FiiO UTWS5 Review
It seems that consumer audio is increasingly becoming more and more about Bluetooth capabilities and wireless convenience. I’m excited to see things like the UTWS 5, a true wireless Bluetooth amplifier from FiiO, becoming commonplace in the audio market. With Bluetooth 5.2 technology and Codec capabilities that go as high as aptX Adaptive, let’s see the sort of connection and convenience that the UTWS5 has to offer.
What’s In The Box
-UTWS5 Bluetooth Adapters
-Charging Carrying Case
Look and Feel
FiiO keeps it simple with these little guys, which are small and pretty neutral looking so as to fit in with just about any bud/IEM style that it’s matched with. The charging case is a plain black metal that adds some extra safety and sturdiness to the unit’s portability. The adapters aren’t cumbersome at all, and actually add a little extra support by wrapping around your ear comfortably. This structural aesthetic reminds me of the earbuds that were popular in the 90s and early 2000s that featured hooks that attached to listeners’ outer ears. The button for turning the UTWS5 on and off is right at the end of the adapter and perfectly accessible even when being worn. Their metal build with a semi-flexible rubbery “stem” gives me a feeling that it would take quite the accidental mishandling to actually break either adapter.
Design, Bluetooth and Battery
The UTWS5 contains a AK4332 DAC with a QCC5141 Bluetooth chip. Supported codecs include AAC, SBC, aptX and aptX adaptive. Bluetooth 5.2 is used for a strong connection, which in the few hours I spent with these adapters didn’t drop out on me. I further tested this connection by walking a good 40 feet away from my device, and still experienced an uninterrupted audio signal (granted I didn’t have any walls or doors obstructing the connection). Do drop outs ever occur? Probably, but it’s a pretty great sign that I have none to report.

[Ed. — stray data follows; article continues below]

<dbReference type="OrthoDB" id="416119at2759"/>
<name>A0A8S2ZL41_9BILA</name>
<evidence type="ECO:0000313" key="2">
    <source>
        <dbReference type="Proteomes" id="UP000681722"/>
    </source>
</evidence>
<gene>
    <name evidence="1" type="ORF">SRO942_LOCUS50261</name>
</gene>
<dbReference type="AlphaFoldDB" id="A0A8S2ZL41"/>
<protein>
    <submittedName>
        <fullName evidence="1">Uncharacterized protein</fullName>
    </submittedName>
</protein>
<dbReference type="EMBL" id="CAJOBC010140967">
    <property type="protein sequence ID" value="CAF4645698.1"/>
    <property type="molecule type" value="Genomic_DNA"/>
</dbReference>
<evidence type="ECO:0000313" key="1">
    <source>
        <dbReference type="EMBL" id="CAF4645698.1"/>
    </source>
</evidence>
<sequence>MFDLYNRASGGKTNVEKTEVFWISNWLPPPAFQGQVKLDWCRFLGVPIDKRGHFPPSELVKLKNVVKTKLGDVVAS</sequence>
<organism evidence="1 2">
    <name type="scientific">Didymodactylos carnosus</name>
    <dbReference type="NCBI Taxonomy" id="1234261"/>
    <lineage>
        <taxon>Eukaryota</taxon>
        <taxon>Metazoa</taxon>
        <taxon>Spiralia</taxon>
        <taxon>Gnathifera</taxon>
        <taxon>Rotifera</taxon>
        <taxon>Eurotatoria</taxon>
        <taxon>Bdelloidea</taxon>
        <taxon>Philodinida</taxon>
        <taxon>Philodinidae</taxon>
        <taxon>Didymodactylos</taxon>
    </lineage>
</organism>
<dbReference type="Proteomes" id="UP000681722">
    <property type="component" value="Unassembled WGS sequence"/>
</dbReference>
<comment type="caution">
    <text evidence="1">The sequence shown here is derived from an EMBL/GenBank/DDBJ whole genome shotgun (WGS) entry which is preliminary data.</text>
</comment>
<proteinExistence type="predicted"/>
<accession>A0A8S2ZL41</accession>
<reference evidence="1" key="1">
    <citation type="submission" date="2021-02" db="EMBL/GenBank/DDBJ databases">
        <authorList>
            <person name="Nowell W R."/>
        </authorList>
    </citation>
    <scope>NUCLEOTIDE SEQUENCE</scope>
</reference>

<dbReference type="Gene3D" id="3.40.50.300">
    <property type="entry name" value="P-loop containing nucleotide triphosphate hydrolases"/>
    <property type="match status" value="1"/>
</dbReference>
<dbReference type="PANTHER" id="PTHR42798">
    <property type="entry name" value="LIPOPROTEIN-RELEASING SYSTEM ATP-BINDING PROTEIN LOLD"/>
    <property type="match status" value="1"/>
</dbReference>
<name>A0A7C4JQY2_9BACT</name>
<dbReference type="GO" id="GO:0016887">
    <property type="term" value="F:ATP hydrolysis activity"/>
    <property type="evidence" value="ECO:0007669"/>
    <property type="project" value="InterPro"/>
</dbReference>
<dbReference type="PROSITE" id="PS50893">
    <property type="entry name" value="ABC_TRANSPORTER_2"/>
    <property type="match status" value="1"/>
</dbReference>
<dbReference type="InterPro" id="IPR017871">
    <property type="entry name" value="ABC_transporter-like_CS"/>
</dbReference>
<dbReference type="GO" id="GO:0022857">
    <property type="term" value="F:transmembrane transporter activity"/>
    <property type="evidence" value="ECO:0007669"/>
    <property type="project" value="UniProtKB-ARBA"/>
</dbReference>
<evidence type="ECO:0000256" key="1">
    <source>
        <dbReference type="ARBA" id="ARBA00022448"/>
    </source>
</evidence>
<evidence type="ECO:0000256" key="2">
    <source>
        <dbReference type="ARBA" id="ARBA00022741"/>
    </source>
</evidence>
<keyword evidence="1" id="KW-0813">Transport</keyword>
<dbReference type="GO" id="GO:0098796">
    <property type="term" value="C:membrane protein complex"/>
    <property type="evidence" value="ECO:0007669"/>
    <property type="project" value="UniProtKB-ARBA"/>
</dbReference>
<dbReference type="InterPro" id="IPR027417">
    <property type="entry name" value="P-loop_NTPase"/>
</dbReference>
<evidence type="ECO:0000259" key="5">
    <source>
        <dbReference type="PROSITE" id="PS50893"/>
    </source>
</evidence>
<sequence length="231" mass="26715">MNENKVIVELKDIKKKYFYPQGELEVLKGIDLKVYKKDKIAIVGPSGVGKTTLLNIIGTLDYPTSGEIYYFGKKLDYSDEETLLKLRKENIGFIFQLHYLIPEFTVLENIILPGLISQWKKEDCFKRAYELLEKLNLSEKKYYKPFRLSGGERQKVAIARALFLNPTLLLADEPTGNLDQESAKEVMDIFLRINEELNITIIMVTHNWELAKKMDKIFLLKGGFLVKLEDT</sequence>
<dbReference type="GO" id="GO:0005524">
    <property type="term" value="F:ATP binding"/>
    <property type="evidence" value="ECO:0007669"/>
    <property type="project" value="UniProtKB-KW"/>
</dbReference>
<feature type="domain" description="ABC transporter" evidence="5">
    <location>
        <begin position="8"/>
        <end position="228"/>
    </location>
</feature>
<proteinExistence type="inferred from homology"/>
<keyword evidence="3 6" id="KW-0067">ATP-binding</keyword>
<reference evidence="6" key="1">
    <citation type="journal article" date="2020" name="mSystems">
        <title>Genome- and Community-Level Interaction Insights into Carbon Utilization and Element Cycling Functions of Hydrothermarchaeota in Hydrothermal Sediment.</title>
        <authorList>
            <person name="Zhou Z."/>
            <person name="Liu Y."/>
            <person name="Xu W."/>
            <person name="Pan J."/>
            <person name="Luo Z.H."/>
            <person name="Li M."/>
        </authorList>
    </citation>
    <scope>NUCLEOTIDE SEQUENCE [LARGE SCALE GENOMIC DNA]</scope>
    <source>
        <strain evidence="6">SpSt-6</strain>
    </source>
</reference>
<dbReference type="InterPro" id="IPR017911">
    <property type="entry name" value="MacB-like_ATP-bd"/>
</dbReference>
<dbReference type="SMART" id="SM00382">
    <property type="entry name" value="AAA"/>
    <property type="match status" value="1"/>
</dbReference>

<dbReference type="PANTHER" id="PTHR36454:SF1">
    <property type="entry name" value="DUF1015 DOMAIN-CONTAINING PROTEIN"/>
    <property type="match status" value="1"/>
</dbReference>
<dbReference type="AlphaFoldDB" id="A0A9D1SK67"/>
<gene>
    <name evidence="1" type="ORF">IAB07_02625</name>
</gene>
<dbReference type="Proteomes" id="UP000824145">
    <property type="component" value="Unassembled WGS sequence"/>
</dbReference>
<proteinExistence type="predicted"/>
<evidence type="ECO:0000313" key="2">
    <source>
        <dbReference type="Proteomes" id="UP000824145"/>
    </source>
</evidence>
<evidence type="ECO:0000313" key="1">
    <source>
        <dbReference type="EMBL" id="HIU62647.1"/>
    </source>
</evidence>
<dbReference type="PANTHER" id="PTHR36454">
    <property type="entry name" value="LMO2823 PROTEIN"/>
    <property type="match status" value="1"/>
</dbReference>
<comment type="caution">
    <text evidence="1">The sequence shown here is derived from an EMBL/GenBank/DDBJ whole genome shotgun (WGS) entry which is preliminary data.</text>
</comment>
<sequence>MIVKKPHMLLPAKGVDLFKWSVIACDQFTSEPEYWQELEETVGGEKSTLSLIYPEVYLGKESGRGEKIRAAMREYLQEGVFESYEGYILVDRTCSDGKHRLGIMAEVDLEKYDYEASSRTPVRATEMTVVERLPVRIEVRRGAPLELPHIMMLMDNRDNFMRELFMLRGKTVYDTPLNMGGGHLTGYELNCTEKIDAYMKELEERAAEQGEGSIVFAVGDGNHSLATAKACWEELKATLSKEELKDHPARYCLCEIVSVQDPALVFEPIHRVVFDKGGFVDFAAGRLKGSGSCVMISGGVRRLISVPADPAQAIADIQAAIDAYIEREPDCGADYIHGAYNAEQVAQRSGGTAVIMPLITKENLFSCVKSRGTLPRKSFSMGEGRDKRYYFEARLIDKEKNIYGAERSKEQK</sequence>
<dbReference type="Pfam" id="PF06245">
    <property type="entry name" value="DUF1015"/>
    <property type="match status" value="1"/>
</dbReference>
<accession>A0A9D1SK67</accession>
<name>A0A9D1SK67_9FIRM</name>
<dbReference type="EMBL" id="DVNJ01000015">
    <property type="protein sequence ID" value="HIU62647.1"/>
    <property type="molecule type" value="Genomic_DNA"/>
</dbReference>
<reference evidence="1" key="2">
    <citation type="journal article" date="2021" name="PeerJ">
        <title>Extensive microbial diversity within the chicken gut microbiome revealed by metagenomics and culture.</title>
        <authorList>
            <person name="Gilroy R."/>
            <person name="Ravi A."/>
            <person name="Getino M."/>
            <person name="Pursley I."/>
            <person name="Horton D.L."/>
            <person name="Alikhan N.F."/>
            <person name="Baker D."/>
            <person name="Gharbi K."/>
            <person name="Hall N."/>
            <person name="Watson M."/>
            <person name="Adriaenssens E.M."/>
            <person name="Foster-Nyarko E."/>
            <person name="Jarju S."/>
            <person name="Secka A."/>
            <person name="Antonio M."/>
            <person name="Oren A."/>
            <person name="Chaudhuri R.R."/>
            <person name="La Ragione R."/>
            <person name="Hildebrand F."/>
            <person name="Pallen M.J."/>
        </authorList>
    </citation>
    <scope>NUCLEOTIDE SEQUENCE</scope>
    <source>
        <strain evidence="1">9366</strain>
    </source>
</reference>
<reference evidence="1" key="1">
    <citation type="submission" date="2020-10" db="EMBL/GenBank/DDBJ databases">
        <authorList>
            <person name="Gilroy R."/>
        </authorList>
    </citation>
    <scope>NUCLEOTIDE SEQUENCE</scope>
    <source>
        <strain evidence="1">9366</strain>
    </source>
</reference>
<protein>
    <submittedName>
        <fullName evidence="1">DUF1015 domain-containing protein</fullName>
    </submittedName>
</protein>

The headphone adapters themselves have an 8 hour battery life, but another 30 hours in contained in the charging case. A combined total of 38 hours is a solid amount of time that’s comparable to, and even surpasses, some high quality Bluetooth headphones.
Here’s a tip: if you want to know how good a Bluetooth amplifier will sound, the answer is usually that it can sound as good as its best Codec. This isn’t an article about Codecs, but as a refresher, aptX adpative can deliver a 24 bit depth and 48kHz sample rate and has a dynamic bit rate of 279 – 420 kbps, which is entirely adequate for hifi audio quality (for those upset at me for saying this, please read: Nyquist Theorem). These specs surpass Tidal’s master quality. If you’re finding differences in audio quality, its best for you to look at your Codec rather than the UTWS5 specifically. Perhaps its worth an upgrade if you’re using a device that relies on AAC, which has reduced bit depth, sample rate, and more latency than aptX adaptive.
While the I can say that the volume went nice and loud thanks to the UTWS5, I could detect no noticeable difference in sonic character, which is exactly what I want from a bluetooth adapter. Let my headphones add the additional character; I just need something that’s reliable.
The UTWS5 from FiiO is a sweet little piece that can do exactly what you want it to bdo. I have a lot of respect for a piece of audio equipment that has a simple but important purpose that it executes exactly as intended. In this case, the UTWS5 does just that with a Bluetooth signal that is as solid as its high quality and up to date codec compatibility. Looking to turn some of your favorite IEM’s wireless without having to worry about lossy quality and constant interruptions? The UTWS5 is quite a worthy consideration.